Healing her hair

Submitted by daventryHero on
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Lately my mom's been struggling with trying to stop using shampoo, dyes, and other products in her hair which she thinks have been responsible for damaging it a lot over the years. I think it is especially tough for her because right now her hair does not meet typical standards of beauty and when she was my age a very large portion of her sense of self-worth was tied up in her physical appearance.

I have found it useful to stroke her hair and head and smile at her when she is having a rough time with it. Even though she doesn't necessarily "like it" in the moment (the first time she said "ewww, oily" and took my hand and tried to wipe it on my pants), I think it helps.

Trying to get rid of so many years of societal programming related to hair and appearance must be tough. Being a dude it's not something I have experienced directly, but I can empathize.


Is she trying to fix her hair

Is she trying to fix her hair? I don't believe Shampoo can permanantly damage your hair since it's always growing...dying may if it's excessive but I doubt it. If she doesn't want to add any products (Paul mitchells tea tree oil moisturized right before blowdrying can do a wonders to my sort of wiry hair), she could start taking certain vitamins (just google search it)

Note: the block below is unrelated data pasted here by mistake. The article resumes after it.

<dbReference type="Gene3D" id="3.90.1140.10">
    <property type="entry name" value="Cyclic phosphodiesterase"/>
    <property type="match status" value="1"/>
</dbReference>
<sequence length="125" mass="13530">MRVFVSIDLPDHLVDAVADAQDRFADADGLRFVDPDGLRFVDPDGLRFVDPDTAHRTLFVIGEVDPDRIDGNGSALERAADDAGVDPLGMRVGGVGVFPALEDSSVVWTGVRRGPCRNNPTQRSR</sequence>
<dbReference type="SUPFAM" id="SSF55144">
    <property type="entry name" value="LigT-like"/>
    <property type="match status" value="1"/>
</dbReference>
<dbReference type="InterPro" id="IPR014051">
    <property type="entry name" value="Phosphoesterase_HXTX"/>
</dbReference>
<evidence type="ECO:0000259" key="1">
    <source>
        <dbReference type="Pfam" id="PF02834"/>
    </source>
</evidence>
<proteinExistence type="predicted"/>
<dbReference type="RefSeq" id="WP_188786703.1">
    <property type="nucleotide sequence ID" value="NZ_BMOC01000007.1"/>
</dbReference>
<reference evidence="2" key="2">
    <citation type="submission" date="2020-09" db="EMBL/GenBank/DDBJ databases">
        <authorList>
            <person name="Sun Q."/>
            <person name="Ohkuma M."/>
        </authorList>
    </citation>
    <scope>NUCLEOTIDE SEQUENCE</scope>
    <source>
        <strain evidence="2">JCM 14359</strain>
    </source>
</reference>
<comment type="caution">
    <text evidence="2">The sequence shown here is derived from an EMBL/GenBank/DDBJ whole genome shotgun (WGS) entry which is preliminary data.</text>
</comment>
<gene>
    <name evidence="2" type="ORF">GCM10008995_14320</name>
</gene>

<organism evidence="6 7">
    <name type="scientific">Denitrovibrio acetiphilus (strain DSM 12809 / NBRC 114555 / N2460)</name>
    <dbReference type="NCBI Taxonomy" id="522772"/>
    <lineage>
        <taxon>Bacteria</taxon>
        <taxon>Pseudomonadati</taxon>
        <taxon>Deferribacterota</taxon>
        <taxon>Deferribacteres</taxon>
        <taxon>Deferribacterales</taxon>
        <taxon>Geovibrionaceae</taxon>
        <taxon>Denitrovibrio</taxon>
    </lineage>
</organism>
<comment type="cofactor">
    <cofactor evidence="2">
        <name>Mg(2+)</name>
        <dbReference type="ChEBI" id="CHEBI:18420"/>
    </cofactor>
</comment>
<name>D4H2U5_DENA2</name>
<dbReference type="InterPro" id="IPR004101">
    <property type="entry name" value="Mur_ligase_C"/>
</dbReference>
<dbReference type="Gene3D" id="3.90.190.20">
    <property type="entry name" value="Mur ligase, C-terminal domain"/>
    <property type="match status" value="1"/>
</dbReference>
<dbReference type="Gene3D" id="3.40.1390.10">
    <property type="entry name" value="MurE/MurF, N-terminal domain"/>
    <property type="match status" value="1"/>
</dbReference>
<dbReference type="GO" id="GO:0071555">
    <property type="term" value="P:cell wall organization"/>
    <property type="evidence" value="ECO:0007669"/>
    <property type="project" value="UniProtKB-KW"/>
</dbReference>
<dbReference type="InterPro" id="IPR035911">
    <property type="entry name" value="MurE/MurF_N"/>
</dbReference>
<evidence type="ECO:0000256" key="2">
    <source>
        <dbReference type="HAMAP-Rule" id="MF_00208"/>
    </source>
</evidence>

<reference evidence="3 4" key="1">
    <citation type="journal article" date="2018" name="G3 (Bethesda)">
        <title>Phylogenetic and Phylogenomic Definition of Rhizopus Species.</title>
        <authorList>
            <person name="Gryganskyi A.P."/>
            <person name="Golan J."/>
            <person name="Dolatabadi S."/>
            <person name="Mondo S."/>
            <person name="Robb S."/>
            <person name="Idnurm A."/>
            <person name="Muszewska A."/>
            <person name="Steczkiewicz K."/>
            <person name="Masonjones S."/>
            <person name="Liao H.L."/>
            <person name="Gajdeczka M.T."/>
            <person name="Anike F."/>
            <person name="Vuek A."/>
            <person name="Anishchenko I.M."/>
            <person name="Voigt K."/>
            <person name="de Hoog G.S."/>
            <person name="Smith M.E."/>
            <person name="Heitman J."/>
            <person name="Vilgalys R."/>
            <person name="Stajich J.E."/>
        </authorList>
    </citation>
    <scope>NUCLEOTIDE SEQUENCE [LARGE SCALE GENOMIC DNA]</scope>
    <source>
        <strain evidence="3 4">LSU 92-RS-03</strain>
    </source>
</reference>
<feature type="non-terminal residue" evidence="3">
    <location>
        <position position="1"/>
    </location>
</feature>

If she's not interested in "healing," then you're probably doing the right thing. Good luck to you all.

Two observations

I think it is really nice you care for your mom this way.

And second, I never shampoo my hair. It doesn't look greasy either. I don't wash it anymore except maybe every month or two. A lot of what people believe is not true. One myth is you have to wash your hair. You really don't. After a week or two your skin adjusts and your hair doesn't get greasy. It's amazing.

I too have been really happy

I too have been really happy with how my hair has turned out since I stopped shampooing.

I took it a step farther and also no longer shower except maybe a few times a year. A bit more extreme, but I enjoy it :)

What's the process your skin

What's the process your skin went through went not showering? I have a family member that can go quite a while without showering. This person still cat bathes and at some point, especially in the summer, feels the need to shower.

I've never been a must shower every day person. I've been showering more lately due to exercise and I feel the need to shower more. Maybe I should try not showering and see what happens.


Actually, now that you